AR-15: Alone and by itself is a simple piece of machinery

Published: Wednesday, November 13, 2013 at 14:34 PM.

I remember as a kid watching cop movies and someone always had an ankle gun that was considered a “throwaway” that was used in case a bad guy didn’t bring his gun to a gun fight. It was usually a .38 special and the numbers were filed off.

Today though, it seems that the AR-15 has become the immediate culprit to any crime. This gun, wrongly named an assault rifle (AR stands for Armalite, after the manufacturer) has become the black sheep of the group. This morning on a local radio program I listened to a Marine who clearly stated some significant facts that seem to be missing from crime scene at LAX that allegedly involved an AR-15.

Oddly enough, he claimed, the rifle was found but the empty shell casings were not. For anyone who has ever had the opportunity to use an AR-15, you know that brass is sent flying, leaving significant proof. His explanation for this was that possibly the law enforcement cleaned them up, thereby disturbing the crime scene. That wouldn’t make much sense, right?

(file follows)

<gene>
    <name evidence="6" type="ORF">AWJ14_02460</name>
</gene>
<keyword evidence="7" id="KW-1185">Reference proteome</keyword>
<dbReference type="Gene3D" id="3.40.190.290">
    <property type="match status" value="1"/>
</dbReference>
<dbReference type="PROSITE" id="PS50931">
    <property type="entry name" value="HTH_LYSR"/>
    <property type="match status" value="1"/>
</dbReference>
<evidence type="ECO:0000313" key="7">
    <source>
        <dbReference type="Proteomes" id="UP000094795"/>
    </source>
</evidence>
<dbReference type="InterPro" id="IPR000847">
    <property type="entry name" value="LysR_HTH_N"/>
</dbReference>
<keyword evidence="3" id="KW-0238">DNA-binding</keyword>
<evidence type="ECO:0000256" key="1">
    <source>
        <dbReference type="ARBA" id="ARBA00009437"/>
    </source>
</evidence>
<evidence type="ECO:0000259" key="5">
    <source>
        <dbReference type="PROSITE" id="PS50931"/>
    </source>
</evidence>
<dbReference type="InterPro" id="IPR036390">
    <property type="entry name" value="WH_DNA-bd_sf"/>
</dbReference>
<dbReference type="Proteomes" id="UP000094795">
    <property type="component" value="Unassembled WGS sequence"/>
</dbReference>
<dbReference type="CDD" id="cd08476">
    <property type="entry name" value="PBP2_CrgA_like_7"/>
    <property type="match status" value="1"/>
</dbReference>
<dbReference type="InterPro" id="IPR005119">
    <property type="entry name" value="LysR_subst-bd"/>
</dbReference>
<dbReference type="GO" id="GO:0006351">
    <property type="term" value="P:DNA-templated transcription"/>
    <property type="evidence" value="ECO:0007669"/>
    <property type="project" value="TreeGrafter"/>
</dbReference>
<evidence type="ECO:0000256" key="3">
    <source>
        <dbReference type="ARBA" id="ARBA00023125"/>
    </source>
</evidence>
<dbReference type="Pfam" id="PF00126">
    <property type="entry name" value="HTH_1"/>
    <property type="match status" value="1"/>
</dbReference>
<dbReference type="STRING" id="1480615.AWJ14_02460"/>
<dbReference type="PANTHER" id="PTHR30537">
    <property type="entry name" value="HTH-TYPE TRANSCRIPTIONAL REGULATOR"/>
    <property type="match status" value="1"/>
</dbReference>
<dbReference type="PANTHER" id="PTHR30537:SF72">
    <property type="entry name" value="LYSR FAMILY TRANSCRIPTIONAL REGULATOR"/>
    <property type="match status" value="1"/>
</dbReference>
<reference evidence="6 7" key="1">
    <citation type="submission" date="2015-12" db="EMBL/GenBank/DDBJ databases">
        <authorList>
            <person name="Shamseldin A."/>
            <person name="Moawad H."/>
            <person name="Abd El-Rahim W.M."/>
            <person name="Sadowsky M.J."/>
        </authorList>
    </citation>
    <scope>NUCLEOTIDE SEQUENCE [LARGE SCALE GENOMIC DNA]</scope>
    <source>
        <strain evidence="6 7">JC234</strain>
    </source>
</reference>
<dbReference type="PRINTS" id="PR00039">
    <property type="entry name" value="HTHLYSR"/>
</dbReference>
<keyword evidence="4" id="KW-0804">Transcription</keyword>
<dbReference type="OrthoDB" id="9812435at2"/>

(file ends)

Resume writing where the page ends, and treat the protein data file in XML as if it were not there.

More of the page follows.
Every time we hear about a crime being committed by a criminal with a gun — it seems to include an AR-15 in the initial report — and is later changed when the facts come out.

Why this poor piece of metal and composite material has become the black sheep is beyond me.

People, please don’t blame the AR-15. Alone and by itself it is a simple piece of machinery. It is used for military and law enforcement, hunting and competitions. It is smooth action with little recoil and designed for people who enjoy firearms. It can be dressed up to be wild with flashlights, lasers and space aged looking grips and stocks or it can be left clean and simple. It has simple components like any other rifle and should be treated with respect. It’s time we take pity on the poor AR-15 for it has gotten a bad rap and doesn’t deserve it.



1 2
Next

Reader comments posted to this article may be published in our print edition. All rights reserved. This copyrighted material may not be re-published without permission. Links are encouraged.

COMMENTS
▲ Return to Top